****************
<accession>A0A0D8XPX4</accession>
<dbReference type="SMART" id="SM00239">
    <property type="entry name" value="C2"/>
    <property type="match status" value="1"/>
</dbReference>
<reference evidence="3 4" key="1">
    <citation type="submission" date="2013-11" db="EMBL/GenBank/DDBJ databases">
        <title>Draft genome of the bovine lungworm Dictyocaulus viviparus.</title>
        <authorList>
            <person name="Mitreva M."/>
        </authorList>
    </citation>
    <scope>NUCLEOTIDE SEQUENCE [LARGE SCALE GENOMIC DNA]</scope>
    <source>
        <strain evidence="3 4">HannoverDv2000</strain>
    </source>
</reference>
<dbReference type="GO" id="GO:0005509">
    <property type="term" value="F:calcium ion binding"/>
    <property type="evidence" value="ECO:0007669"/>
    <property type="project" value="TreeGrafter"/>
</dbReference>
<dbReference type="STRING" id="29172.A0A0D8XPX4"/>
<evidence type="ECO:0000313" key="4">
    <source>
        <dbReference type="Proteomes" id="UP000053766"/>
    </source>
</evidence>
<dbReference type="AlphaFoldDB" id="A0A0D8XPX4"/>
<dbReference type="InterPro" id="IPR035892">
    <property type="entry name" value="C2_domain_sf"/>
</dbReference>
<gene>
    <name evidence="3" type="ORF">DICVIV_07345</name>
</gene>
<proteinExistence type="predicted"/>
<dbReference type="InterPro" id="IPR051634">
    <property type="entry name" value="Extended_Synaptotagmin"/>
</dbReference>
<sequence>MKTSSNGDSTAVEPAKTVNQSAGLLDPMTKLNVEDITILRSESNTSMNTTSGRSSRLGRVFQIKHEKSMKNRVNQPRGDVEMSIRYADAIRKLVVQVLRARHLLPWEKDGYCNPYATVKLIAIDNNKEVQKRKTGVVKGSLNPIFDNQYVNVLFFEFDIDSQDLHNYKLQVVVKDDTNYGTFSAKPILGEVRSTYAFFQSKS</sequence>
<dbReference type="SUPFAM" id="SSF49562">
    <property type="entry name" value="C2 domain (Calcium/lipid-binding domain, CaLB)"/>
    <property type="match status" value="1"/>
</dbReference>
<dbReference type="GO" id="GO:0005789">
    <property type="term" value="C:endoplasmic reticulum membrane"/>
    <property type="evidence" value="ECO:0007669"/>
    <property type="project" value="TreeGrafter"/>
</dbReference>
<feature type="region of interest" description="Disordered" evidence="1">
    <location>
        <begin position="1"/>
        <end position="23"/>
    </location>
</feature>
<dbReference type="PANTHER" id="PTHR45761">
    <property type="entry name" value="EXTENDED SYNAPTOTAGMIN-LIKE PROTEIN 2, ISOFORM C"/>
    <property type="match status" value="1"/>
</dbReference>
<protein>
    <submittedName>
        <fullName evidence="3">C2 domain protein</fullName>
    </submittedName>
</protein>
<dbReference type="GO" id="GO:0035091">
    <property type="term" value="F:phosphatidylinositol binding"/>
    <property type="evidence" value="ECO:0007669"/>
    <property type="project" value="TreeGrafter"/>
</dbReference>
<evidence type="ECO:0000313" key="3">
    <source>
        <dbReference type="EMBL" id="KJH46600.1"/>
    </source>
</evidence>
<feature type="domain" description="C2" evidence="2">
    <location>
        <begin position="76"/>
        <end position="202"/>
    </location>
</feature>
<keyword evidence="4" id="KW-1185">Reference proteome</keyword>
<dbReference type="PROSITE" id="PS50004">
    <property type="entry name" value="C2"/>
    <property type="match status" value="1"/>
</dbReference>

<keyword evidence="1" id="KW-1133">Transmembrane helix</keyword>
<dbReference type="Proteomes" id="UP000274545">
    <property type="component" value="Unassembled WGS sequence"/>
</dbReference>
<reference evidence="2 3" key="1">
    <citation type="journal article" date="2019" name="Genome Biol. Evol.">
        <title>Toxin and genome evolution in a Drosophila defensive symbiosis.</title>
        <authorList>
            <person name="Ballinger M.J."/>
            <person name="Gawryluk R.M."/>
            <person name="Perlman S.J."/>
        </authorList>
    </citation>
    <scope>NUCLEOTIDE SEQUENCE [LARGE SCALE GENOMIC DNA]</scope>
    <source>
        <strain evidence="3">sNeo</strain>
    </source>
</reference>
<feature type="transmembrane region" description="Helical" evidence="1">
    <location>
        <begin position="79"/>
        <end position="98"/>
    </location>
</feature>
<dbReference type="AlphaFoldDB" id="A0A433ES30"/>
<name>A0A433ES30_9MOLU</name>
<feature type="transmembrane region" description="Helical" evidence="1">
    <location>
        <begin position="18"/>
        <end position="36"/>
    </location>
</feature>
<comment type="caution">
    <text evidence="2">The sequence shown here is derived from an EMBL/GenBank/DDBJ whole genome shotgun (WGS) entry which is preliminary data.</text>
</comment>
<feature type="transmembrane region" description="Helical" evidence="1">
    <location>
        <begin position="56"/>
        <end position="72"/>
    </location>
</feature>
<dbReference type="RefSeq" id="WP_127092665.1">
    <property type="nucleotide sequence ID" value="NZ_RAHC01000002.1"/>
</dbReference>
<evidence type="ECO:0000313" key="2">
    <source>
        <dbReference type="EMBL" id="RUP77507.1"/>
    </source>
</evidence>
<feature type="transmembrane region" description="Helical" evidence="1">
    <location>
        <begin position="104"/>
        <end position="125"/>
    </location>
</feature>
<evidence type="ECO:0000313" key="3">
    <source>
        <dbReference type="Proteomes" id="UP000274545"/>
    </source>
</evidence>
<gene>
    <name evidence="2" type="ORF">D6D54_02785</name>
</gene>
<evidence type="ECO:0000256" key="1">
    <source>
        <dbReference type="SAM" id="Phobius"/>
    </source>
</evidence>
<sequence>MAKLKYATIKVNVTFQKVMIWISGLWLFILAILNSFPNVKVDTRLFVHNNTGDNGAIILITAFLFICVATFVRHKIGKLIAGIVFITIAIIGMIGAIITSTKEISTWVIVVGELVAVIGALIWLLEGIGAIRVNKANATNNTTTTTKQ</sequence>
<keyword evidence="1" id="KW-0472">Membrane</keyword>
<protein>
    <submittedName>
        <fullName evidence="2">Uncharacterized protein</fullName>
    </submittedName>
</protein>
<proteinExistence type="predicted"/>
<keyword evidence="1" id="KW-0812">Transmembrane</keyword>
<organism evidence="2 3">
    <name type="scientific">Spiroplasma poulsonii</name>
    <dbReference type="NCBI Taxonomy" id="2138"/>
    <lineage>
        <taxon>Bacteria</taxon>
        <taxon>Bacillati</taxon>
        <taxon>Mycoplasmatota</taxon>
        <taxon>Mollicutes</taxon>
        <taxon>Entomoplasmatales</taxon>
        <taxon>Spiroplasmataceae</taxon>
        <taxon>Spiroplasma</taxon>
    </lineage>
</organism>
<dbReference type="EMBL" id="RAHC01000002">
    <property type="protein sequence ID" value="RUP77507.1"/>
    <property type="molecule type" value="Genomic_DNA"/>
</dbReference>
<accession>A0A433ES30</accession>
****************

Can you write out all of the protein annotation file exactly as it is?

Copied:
<accession>A0A0D8XPX4</accession>
<dbReference type="SMART" id="SM00239">
    <property type="entry name" value="C2"/>
    <property type="match status" value="1"/>
</dbReference>
<reference evidence="3 4" key="1">
    <citation type="submission" date="2013-11" db="EMBL/GenBank/DDBJ databases">
        <title>Draft genome of the bovine lungworm Dictyocaulus viviparus.</title>
        <authorList>
            <person name="Mitreva M."/>
        </authorList>
    </citation>
    <scope>NUCLEOTIDE SEQUENCE [LARGE SCALE GENOMIC DNA]</scope>
    <source>
        <strain evidence="3 4">HannoverDv2000</strain>
    </source>
</reference>
<dbReference type="GO" id="GO:0005509">
    <property type="term" value="F:calcium ion binding"/>
    <property type="evidence" value="ECO:0007669"/>
    <property type="project" value="TreeGrafter"/>
</dbReference>
<dbReference type="STRING" id="29172.A0A0D8XPX4"/>
<evidence type="ECO:0000313" key="4">
    <source>
        <dbReference type="Proteomes" id="UP000053766"/>
    </source>
</evidence>
<dbReference type="AlphaFoldDB" id="A0A0D8XPX4"/>
<dbReference type="InterPro" id="IPR035892">
    <property type="entry name" value="C2_domain_sf"/>
</dbReference>
<gene>
    <name evidence="3" type="ORF">DICVIV_07345</name>
</gene>
<proteinExistence type="predicted"/>
<dbReference type="InterPro" id="IPR051634">
    <property type="entry name" value="Extended_Synaptotagmin"/>
</dbReference>
<sequence>MKTSSNGDSTAVEPAKTVNQSAGLLDPMTKLNVEDITILRSESNTSMNTTSGRSSRLGRVFQIKHEKSMKNRVNQPRGDVEMSIRYADAIRKLVVQVLRARHLLPWEKDGYCNPYATVKLIAIDNNKEVQKRKTGVVKGSLNPIFDNQYVNVLFFEFDIDSQDLHNYKLQVVVKDDTNYGTFSAKPILGEVRSTYAFFQSKS</sequence>
<dbReference type="SUPFAM" id="SSF49562">
    <property type="entry name" value="C2 domain (Calcium/lipid-binding domain, CaLB)"/>
    <property type="match status" value="1"/>
</dbReference>
<dbReference type="GO" id="GO:0005789">
    <property type="term" value="C:endoplasmic reticulum membrane"/>
    <property type="evidence" value="ECO:0007669"/>
    <property type="project" value="TreeGrafter"/>
</dbReference>
<feature type="region of interest" description="Disordered" evidence="1">
    <location>
        <begin position="1"/>
        <end position="23"/>
    </location>
</feature>
<dbReference type="PANTHER" id="PTHR45761">
    <property type="entry name" value="EXTENDED SYNAPTOTAGMIN-LIKE PROTEIN 2, ISOFORM C"/>
    <property type="match status" value="1"/>
</dbReference>
<protein>
    <submittedName>
        <fullName evidence="3">C2 domain protein</fullName>
    </submittedName>
</protein>
<dbReference type="GO" id="GO:0035091">
    <property type="term" value="F:phosphatidylinositol binding"/>
    <property type="evidence" value="ECO:0007669"/>
    <property type="project" value="TreeGrafter"/>
</dbReference>
<evidence type="ECO:0000313" key="3">
    <source>
        <dbReference type="EMBL" id="KJH46600.1"/>
    </source>
</evidence>
<feature type="domain" description="C2" evidence="2">
    <location>
        <begin position="76"/>
        <end position="202"/>
    </location>
</feature>
<keyword evidence="4" id="KW-1185">Reference proteome</keyword>
<dbReference type="PROSITE" id="PS50004">
    <property type="entry name" value="C2"/>
    <property type="match status" value="1"/>
</dbReference>

<keyword evidence="1" id="KW-1133">Transmembrane helix</keyword>
<dbReference type="Proteomes" id="UP000274545">
    <property type="component" value="Unassembled WGS sequence"/>
</dbReference>
<reference evidence="2 3" key="1">
    <citation type="journal article" date="2019" name="Genome Biol. Evol.">
        <title>Toxin and genome evolution in a Drosophila defensive symbiosis.</title>
        <authorList>
            <person name="Ballinger M.J."/>
            <person name="Gawryluk R.M."/>
            <person name="Perlman S.J."/>
        </authorList>
    </citation>
    <scope>NUCLEOTIDE SEQUENCE [LARGE SCALE GENOMIC DNA]</scope>
    <source>
        <strain evidence="3">sNeo</strain>
    </source>
</reference>
<feature type="transmembrane region" description="Helical" evidence="1">
    <location>
        <begin position="79"/>
        <end position="98"/>
    </location>
</feature>
<dbReference type="AlphaFoldDB" id="A0A433ES30"/>
<name>A0A433ES30_9MOLU</name>
<feature type="transmembrane region" description="Helical" evidence="1">
    <location>
        <begin position="18"/>
        <end position="36"/>
    </location>
</feature>
<comment type="caution">
    <text evidence="2">The sequence shown here is derived from an EMBL/GenBank/DDBJ whole genome shotgun (WGS) entry which is preliminary data.</text>
</comment>
<feature type="transmembrane region" description="Helical" evidence="1">
    <location>
        <begin position="56"/>
        <end position="72"/>
    </location>
</feature>
<dbReference type="RefSeq" id="WP_127092665.1">
    <property type="nucleotide sequence ID" value="NZ_RAHC01000002.1"/>
</dbReference>
<evidence type="ECO:0000313" key="2">
    <source>
        <dbReference type="EMBL" id="RUP77507.1"/>
    </source>
</evidence>
<feature type="transmembrane region" description="Helical" evidence="1">
    <location>
        <begin position="104"/>
        <end position="125"/>
    </location>
</feature>
<evidence type="ECO:0000313" key="3">
    <source>
        <dbReference type="Proteomes" id="UP000274545"/>
    </source>
</evidence>
<gene>
    <name evidence="2" type="ORF">D6D54_02785</name>
</gene>
<evidence type="ECO:0000256" key="1">
    <source>
        <dbReference type="SAM" id="Phobius"/>
    </source>
</evidence>
<sequence>MAKLKYATIKVNVTFQKVMIWISGLWLFILAILNSFPNVKVDTRLFVHNNTGDNGAIILITAFLFICVATFVRHKIGKLIAGIVFITIAIIGMIGAIITSTKEISTWVIVVGELVAVIGALIWLLEGIGAIRVNKANATNNTTTTTKQ</sequence>
<keyword evidence="1" id="KW-0472">Membrane</keyword>
<protein>
    <submittedName>
        <fullName evidence="2">Uncharacterized protein</fullName>
    </submittedName>
</protein>
<proteinExistence type="predicted"/>
<keyword evidence="1" id="KW-0812">Transmembrane</keyword>
<organism evidence="2 3">
    <name type="scientific">Spiroplasma poulsonii</name>
    <dbReference type="NCBI Taxonomy" id="2138"/>
    <lineage>
        <taxon>Bacteria</taxon>
        <taxon>Bacillati</taxon>
        <taxon>Mycoplasmatota</taxon>
        <taxon>Mollicutes</taxon>
        <taxon>Entomoplasmatales</taxon>
        <taxon>Spiroplasmataceae</taxon>
        <taxon>Spiroplasma</taxon>
    </lineage>
</organism>
<dbReference type="EMBL" id="RAHC01000002">
    <property type="protein sequence ID" value="RUP77507.1"/>
    <property type="molecule type" value="Genomic_DNA"/>
</dbReference>
<accession>A0A433ES30</accession>